SAN FRANCISCO - A former executive who defrauded investors of at least $US30 million ($F53 million) has been sentenced to 22 years in prison after a judge denounced him for fleecing nearly 100 victims to finance an "obscene lifestyle".
US District Judge Charles Breyer said Samuel "Mouli" Cohen was "nearly sociopathic" for refusing to show remorse for actor Danny Glover and others who suffered after he told them his Ecast electronic jukebox company would be bought by Microsoft.
The fraud caused the collapse of the nonprofit charity Vanguard Public Foundation, which Glover and singer Harry Belafonte founded in 1972, prosecutors said.
"In more than 40 years of experience with the criminal justice system, I have never encountered a con man like Mr Cohen," Breyer told the defendant, who stood impassively in jailhouse garb as emotional victims watched from the courtroom gallery.
"He is serial in his proclivity to commit cons. He is nearly sociopathic in his ability to relate to his victims."
Prosecutors had sought a 30-year prison term, which would have exceeded the 24-year sentence of Jeff Skilling, the architect of Enron's collapse. Breyer disdainfully held up a cookbook written by Cohen's wife titled The Kosher Billionaire's Secret Recipe and called it a guidebook to the couple's "obscene lifestyle".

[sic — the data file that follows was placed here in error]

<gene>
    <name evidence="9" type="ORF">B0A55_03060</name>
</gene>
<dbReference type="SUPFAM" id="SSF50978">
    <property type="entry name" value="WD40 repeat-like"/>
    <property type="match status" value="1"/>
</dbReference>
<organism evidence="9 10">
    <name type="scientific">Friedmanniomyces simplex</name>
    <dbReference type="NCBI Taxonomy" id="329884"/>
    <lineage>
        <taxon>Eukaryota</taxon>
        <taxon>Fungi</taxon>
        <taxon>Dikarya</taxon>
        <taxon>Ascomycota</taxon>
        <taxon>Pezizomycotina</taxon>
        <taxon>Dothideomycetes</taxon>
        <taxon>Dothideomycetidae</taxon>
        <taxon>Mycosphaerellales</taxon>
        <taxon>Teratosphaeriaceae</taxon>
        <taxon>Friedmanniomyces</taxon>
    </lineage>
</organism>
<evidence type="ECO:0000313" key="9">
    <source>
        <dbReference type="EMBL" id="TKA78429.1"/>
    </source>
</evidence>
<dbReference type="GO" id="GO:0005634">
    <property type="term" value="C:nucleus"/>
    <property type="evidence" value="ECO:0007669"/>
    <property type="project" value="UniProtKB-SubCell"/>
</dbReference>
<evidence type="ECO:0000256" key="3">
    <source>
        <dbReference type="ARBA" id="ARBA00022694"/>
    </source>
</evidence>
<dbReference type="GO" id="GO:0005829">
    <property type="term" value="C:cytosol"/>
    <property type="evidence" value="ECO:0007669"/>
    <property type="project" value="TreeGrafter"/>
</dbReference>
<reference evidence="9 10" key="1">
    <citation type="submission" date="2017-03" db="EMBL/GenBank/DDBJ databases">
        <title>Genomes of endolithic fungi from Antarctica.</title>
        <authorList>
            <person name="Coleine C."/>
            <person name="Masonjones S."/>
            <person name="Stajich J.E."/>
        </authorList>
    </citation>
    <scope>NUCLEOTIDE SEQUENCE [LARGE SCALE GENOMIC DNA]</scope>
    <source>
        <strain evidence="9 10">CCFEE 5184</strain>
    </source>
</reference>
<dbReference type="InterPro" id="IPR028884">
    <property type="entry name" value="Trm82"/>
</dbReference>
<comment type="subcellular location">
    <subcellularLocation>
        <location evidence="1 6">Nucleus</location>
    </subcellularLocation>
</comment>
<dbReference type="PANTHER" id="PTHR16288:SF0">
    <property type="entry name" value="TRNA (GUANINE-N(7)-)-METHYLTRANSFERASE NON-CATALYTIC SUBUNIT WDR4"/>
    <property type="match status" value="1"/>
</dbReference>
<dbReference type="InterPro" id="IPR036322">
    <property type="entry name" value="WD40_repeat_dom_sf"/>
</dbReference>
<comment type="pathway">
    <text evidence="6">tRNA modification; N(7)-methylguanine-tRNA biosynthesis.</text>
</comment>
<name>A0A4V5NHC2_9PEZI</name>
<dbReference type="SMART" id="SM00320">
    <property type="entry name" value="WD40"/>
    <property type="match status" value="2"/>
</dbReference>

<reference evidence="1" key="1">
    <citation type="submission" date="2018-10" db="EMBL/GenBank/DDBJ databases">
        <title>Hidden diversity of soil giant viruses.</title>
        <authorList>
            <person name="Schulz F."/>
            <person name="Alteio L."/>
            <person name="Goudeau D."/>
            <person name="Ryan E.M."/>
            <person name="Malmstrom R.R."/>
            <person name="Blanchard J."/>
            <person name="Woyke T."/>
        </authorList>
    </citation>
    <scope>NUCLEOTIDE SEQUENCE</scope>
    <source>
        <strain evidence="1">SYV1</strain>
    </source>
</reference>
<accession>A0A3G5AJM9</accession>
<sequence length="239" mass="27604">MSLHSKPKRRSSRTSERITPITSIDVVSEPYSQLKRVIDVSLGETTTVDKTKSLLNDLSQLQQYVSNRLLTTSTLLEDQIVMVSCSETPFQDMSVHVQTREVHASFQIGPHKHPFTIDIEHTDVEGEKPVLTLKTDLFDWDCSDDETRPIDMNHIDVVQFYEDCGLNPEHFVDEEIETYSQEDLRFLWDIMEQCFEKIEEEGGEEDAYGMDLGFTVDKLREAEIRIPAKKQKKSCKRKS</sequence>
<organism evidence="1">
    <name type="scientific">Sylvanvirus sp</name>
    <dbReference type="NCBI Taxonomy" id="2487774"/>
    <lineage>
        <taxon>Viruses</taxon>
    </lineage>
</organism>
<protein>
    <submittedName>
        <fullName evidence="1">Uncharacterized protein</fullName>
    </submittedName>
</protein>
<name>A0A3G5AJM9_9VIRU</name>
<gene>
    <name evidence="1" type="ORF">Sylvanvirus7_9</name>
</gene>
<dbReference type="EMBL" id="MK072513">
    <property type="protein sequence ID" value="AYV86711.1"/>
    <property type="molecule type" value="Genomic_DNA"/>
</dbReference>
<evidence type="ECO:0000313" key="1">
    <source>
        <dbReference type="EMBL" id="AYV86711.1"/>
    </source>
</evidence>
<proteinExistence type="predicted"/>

Cohen rented a $50,000-a-month mansion in the wealthy enclave of Belvedere just north of San Francisco, and decorated the house with copies of famous paintings by Picasso, Miro, Matisse and other noted artists.
Prosecutors said he solicited investments during parties at his house, which he told victims he owned, while showing them the artworks he claimed were originals.
A federal jury in November convicted Cohen of 15 counts of wire fraud, 11 counts of money laundering and three counts of tax evasion after a three-week trial. Cohen plans to appeal.